When families face multiple barriers to their well-being at home, children experience the effects in school as well. Housing instability, health concerns, financial hardships, and other domestic problems can repeatedly take children out of school, creating a dangerous pattern of chronic absenteeism.
That’s why Children’s Aid has built attendance awareness into our work, whether it’s through our collective impact work in the South Bronx, our leadership on community schools across New York City, or any of the other ways we work to encourage the success of young people in school.
It all starts in pre-K. Even at this early level, chronic absence can damage a child’s academic career. So we work to make sure that families in our services understand the importance of having their children attend school every day. In addition to classroom teachers, family advocates at our pre-k sites are a crucial first point of contact with our families to help them develop strong attendance records. Family advocates will call home to ask parents why their child is absent. Milagros Espaillat, who works at P.S. 5 in Washington Heights, is a pioneer in employing this tactic to track absences in her pre-k program.
“We had a lot of parents who were confused about what would qualify their children to stay at home,” said Milagros.
A barking cough, a tired toddler, or unpleasant weather are not reasons to keep children from home at school, Milagros explains to her parents. She encourages parents to still bring their children in, even though the school day is already in session. In addition to a school-based health clinic, P.S. 5 has licensed social workers and psychologists on site to navigate families through any crisis.
“Bring them in because we can take care of them here,” Milagros reassures families. The calls and the check-ins have helped. P.S. 5 began to see stronger attendance patterns. And families began to see glimpses of the long-term results.
Tamara Royal, director of Head Start at P.S. 5, heard back from a client whose son recently graduated from her site’s pre-K program. The mother shared that her son’s kindergarten teachers were impressed and thanked Tamara and her team for preparing her son.
Tamara in turn commended the mother for her efforts.
“I told her, ‘He wouldn’t have been so prepared if he missed school. It’s because you brought him to school every day.’”
Establishing this foundation early is absolutely critical and is just as relevant for kids in elementary school and each successive level. As children advance in school, our work against chronic absenteeism changes shape to better support their needs.
One of our most successful tactics is through mentoring. We employ the Success Mentors model in many of our elementary- and junior high-level community schools, and a similar model with teens in high school.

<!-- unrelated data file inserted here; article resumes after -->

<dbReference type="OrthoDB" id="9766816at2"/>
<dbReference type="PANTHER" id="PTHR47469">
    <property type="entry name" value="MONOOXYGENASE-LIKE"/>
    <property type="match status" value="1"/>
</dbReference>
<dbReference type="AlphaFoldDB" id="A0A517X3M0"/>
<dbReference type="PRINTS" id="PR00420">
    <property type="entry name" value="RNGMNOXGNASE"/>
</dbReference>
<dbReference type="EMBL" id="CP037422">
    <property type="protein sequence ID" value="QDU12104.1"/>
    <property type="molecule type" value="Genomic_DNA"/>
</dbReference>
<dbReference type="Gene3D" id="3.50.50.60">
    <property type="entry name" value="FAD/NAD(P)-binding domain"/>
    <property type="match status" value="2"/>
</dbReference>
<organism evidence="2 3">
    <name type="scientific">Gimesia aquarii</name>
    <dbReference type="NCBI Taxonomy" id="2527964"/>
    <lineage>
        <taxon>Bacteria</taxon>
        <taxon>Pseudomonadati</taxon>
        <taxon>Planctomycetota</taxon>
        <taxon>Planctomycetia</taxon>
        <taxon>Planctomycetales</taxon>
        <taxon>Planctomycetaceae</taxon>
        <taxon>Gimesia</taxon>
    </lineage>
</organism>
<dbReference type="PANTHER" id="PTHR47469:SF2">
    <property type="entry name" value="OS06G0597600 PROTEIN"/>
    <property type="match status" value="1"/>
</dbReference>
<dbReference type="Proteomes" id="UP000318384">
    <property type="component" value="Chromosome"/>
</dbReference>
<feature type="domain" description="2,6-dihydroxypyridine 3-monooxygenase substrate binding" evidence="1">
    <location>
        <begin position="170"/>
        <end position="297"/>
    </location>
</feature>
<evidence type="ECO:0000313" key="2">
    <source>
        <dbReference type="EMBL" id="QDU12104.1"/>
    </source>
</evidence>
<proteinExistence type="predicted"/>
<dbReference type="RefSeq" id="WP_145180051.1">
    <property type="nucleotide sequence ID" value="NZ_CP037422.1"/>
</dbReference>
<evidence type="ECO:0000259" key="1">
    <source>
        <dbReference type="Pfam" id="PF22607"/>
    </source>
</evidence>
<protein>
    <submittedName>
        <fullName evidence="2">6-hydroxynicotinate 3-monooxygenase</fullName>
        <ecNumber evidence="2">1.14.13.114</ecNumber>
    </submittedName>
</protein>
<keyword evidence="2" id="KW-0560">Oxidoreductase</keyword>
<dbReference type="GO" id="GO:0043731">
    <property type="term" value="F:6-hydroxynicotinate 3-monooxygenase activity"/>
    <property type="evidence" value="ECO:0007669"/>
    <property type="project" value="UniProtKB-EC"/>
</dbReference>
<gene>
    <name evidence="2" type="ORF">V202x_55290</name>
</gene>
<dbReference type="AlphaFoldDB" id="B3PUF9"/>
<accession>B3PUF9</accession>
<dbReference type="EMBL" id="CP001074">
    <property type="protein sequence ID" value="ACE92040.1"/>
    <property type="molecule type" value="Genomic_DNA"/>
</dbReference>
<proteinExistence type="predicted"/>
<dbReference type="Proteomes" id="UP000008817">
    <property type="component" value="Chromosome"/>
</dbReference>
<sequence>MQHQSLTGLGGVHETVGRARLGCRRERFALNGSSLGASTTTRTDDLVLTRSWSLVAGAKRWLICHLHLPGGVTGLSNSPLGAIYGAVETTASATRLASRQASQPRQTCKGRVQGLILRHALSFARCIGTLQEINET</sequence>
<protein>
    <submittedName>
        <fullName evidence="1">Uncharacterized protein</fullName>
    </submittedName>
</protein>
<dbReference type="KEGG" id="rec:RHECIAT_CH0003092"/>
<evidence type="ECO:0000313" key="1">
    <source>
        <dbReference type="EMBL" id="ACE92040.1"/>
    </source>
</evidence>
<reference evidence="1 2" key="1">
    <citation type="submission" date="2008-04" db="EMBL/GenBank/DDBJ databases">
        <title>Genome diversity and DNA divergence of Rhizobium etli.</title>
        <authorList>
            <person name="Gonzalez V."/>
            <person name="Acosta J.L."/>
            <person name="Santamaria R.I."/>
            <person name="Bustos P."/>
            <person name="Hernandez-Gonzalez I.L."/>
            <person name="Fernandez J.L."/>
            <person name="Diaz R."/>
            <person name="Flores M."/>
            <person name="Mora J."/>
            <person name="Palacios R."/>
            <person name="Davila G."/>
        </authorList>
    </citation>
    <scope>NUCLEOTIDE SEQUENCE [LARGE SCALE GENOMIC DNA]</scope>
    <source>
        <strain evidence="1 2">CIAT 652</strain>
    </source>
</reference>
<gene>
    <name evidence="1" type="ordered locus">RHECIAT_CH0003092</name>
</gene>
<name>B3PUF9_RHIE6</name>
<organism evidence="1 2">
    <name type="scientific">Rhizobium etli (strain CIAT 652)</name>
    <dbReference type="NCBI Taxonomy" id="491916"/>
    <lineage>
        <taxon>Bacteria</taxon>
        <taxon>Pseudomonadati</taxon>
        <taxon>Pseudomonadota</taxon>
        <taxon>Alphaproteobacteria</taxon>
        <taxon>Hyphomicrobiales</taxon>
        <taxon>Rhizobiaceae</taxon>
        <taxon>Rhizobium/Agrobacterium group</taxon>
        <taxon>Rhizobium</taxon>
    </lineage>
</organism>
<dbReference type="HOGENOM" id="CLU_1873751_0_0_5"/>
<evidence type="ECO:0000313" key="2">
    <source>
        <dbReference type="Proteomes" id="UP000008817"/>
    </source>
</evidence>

The Success Mentors model pairs students who are chronically absent from school with adult mentors responsible for checking in on these young people regularly over the course of the academic year. Depending on where a student is on the chronic absentee spectrum, success mentors adjust their tactics to support the student. Their outreach ranges from welcoming students upon arrival in the mornings to calling parents at home when they see a student isn’t in school that day. The model, first implemented in 2013, is currently in eight Children’s Aid community schools. Many of the mentors work in partnership with attendance support teams to track student absences and strategize ways to promote a strong attendance-oriented school culture.
The C.S. 61 team in the South Bronx has accomplished this feat. During the 2014-2015 school year, 60 percent of students who had been either chronically or severely chronically absent in the previous academic year improved enough to shed themselves of that distinction. Put another way, they missed less than 10 percent of the school year.
Our community school team and school staff decided to raise the bar even higher this year. During the first full week of classes this year, C.S. 61’s attendance support team led the entire school community, grades pre-K-5, in an attendance rally that outlined the community’s goals for the 2016-17 academic year. Every student was going to strive for fewer than five days absent during the school year. Success Mentors created slogans and helped students design posters for the rally. The event set a positive tone for the remainder of the school year.
“We wanted to reinforce the importance of coming to school every day in a way that would get every student involved,” said Stacey Campo, community school director. “We want students to encourage one another to be here and on time.”
Although Attendance Awareness Month wraps up in September, our commitment to helping children attend school every day is year round. And we will continue to aid them in their academic success every step of the way.